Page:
The FTSE 100 index trimmed some of its earlier losses but remained in negative territory on Thursday amid growing concerns of another lockdown. At 1pm the FTSE 100 was down 0.55% at 5,866 points.
UK Chancellor Rishi Sunak said the government would directly support wages of people at work and help firms employ people on shorter hours.
Shares in skin analytics company Integumen (SKIN:AIM) surged 18% higher on Thursday to 62.5p following the unveiling of a Covid-19 personalised, real-time breath test.
Veterinary services firm Pets At Home (PETS) gained 16% to a new all-time high of 371p after it revealed that earnings for the full year would beat expectations due to strong second-half trading.
Roadside assistance group the AA (AA.) perked-up 6% to 30p after the company said it was in discussions for a possible offer after strong interest from a consortium backed by TowerBrook Capital Partners and Warburg Pincus to buy the company.
Agriculture and engineering group, Carr's (CARR) announced that Hugh Pelham will succeed Tim Davies as chief executive officer, giving the shares a 5% lift to 103p.
United Utilities (UU.) said the lockdown resulted in lower water consumption by businesses, clipping revenues by 5% and likely leading to a fall in underlying operating profits when it declares its results on 25 November. Despite this, the company's share price held firm, gaining 1.5% to 864p.
Sofa seller DFS Furniture (DFS) said the current financial year had started very strongly and barring further lockdowns it expected to report a strong first-half sales and profit performance. The shares nudged-up 0.1% to 168p.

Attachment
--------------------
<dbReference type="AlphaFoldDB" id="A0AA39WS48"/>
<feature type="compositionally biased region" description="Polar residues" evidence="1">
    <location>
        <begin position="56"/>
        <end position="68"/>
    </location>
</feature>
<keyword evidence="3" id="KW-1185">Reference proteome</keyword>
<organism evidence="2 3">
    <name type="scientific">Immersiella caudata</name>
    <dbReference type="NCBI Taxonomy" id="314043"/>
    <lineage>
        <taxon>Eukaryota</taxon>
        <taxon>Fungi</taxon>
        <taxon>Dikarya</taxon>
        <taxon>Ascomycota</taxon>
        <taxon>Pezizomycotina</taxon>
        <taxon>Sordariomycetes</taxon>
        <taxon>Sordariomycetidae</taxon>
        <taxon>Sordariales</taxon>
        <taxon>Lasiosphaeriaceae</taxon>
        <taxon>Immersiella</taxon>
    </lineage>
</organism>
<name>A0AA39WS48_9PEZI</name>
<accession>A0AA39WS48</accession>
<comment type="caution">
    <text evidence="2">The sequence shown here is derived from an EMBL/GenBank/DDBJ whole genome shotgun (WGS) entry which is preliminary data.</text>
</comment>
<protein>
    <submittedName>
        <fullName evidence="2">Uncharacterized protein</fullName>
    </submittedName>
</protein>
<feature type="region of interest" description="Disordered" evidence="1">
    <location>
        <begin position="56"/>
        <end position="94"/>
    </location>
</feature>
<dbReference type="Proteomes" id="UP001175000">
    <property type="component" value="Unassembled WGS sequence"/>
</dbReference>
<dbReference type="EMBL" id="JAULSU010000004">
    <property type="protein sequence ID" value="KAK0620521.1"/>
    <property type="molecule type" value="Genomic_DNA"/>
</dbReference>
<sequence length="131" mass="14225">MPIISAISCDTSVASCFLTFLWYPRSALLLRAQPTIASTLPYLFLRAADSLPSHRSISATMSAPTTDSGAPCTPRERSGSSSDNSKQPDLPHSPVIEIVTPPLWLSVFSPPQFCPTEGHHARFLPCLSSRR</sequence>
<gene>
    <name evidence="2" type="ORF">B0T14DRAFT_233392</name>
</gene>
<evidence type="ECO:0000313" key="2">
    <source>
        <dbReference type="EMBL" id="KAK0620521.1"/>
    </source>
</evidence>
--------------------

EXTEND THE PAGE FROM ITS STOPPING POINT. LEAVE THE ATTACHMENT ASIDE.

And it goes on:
Military equipment maker Avon Rubber (AVON) confirmed it won a sole-source contract worth up to $93 million to develop and supply the US Army with its integrated head protection system. The shares dipped 0.4% lower to £42.
Smiths Group (SMIN), said that government measures to control the spread of the novel coronavirus had hit its profitability too, with additional resources deployed so it could maintain uninterrupted service levels during lockdown. The engineering group's share price was down 7.7% at £13.2.
Leisure group Cineworld (CINE) noted that performance had improved since the reopening of its cinemas but warned that it was likely to breach its debt agreements.
It also noted that further government shutdowns could delay movie releases while its ‘severe but plausible’ scenario would require further funding, including a possible rights issue, sending the shares 12% lower to 42.5p.